City council took the unusual step this week of giving the Campbell River Food Bank exactly what it was asking for.
The food bank, which last year on average served 2,150 people each month, was looking for $21,000 from the city for a brand-new cold room to accommodate extra donations the society is receiving from local grocery stores.
Council, at its Monday meeting, agreed to give the food bank $20,000 – more or less the entire amount it was asking for – even though, as Coun. Charlie Cornfield reminded council, that’s not the usual protocol.
Cornfield said typically council will provide matching funds or at the very least, additional funds to top up seed money which the organization typically builds up on its own or with help from other grants.
“I get a little concerned about that (providing the full amount) when I think there is outside funding available or at least they should be asking others,” Cornfield said. “I do support the program, I’m not sure I support it to this extent.”
But Mayor Andy Adams said the food bank falls under the city’s strategic vision that council ‘understands that our community is strengthened through diversity and our city is defined by how it treats its most vulnerable.’
He said the food bank “hits that mark.”
Cornfield agreed but said providing full funding still went against council’s usual practise.
“They do a wonderful job, no doubt about it at all,” Cornfield said. “There’s lots of worthwhile endeavours. I think of the homeless, the most vulnerable sector. We didn’t fund 100 per cent of the homeless shelter. We just haven’t done that.”
The food bank went to council asking for help in order to purchase the cold room and eliminate some of the food bank’s energy costs.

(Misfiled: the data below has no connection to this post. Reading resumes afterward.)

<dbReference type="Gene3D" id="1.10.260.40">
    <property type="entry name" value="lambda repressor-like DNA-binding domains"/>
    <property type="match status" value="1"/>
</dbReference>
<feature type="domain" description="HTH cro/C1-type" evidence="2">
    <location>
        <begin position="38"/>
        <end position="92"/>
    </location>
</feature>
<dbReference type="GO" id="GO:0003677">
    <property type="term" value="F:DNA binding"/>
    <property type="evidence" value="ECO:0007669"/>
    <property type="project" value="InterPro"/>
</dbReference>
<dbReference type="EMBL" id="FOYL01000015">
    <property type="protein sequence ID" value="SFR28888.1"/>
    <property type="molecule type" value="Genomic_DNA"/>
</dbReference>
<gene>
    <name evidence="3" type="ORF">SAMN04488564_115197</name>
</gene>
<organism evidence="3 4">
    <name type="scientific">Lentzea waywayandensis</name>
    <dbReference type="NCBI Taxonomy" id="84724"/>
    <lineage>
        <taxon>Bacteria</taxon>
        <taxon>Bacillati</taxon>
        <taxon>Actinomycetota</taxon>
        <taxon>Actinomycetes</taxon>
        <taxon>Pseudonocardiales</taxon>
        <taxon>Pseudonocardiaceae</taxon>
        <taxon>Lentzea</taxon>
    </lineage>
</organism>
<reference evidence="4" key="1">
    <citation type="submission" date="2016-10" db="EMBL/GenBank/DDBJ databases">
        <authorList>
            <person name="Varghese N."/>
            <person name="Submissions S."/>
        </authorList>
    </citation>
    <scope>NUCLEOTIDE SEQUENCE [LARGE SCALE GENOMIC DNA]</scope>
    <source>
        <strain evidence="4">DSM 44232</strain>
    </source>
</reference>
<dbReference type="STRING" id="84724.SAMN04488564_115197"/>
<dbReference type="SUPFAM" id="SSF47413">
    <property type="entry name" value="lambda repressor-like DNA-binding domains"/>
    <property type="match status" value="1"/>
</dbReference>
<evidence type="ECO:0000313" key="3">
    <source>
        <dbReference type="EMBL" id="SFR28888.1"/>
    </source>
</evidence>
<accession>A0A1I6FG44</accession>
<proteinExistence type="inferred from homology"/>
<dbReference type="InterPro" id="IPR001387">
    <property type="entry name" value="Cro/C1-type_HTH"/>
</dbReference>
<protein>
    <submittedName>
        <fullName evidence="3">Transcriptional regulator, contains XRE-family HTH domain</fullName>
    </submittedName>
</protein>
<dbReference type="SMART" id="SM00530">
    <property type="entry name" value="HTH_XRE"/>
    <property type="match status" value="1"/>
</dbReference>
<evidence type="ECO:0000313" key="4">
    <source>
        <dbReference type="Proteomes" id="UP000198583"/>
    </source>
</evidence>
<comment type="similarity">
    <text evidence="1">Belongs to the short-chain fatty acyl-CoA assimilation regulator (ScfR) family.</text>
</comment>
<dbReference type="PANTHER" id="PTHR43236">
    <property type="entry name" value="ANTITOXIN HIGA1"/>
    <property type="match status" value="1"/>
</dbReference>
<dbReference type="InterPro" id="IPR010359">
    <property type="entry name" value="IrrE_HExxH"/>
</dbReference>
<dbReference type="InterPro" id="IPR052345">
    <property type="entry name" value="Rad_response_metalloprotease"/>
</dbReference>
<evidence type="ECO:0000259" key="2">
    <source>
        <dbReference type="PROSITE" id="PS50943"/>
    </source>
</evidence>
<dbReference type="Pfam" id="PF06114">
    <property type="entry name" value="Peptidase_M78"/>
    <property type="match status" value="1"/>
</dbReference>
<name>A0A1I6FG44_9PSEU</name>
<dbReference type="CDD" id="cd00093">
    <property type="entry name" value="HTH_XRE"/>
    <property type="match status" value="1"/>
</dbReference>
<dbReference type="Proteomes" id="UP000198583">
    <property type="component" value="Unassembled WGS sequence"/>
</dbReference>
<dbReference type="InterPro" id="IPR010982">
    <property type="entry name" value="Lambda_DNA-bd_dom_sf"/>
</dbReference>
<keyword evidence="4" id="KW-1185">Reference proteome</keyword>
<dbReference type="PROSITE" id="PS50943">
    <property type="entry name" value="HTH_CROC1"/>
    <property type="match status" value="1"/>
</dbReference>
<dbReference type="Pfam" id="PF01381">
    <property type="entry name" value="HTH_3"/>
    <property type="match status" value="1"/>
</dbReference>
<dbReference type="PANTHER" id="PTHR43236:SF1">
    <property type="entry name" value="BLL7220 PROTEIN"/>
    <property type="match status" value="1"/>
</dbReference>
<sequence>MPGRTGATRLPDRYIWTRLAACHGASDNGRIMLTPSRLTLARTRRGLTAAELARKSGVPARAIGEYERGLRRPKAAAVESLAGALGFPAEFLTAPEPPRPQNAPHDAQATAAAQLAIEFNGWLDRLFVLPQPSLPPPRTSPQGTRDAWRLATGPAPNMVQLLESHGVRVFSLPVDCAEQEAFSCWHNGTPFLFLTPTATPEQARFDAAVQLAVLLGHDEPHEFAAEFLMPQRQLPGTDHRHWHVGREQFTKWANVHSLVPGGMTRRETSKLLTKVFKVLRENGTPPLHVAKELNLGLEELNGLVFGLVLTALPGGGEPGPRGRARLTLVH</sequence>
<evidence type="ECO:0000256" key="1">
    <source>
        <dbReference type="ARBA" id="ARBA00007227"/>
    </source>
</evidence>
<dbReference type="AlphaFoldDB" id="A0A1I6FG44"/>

Jana Watt, the food bank’s secretary, said the cold room would reduce energy costs by 30 per cent because the food bank would no longer need its 13 chest freezers, walk-in freezer, upright freezer, or two commercial coolers.
The other piece is that the food bank needs a larger storage space to accommodate all of the extra donations the food bank is receiving thanks to a Memorandum of Understanding with Superstore.
Under the agreement, Superstore is providing the food bank with any unsalable produce, dairy, meat and bakery items.
“All of a sudden all of the grocery stores, Superstore and others in Campbell River are coming online, instead of throwing out their food like they used to, now they have decided they’re going to give us produce, meat, bakery – this has never happened before and all of a sudden we’re getting all this food and we don’t have room to accommodate it,” Watt said. “We have tons of freezers but our energy expenses are extremely high.”
And while the donations are piling up, the food bank isn’t keeping its good fortune to itself. The society has been passing along some of its donations to other charitable organizations such as the Salvation Army for its soup kitchen, St. Vincent de Paul which serves meals to the homeless out of Radiant Life Church, as well as other churches and agencies.
“We’re spreading it around, it’s a very good situation for everyone in this town,” Watt said.
The food bank itself distributes non-perishable items the first three Wednesdays of the month and soup, buns, dairy and produce on Mondays and Fridays out of its Marwalk Crescent facility.
Clients include single parents, low-income families, seniors, people on disability and social assistance, people looking after parents and grandparents, and grandparents looking after kids and grandchildren, according to Debbie Willis, food bank manager.
A total of 32 per cent of the food bank clientele are children under the age of 19.
Coun. Larry Samson said it was the least council could do, to come up with the money to support the cold room which in turn allows the food bank to provide its clients, and particularly children, with healthy, nourishing food like produce.
“We’re seeing both our mines go down, we’re seeing different families working in Alberta having to come home, we’re seeing different hardships,” Samson said. “So I think this is one of the ways we as a council, and as taxpayers, can help support these families that are going through this tough time right now. It is a lot of money but I think it’s money well spent that will benefit the whole community.”
The $20,000 will come from council’s contingency account which is set aside for unforeseen costs and to help council fulfil financial requests from organizations throughout the year.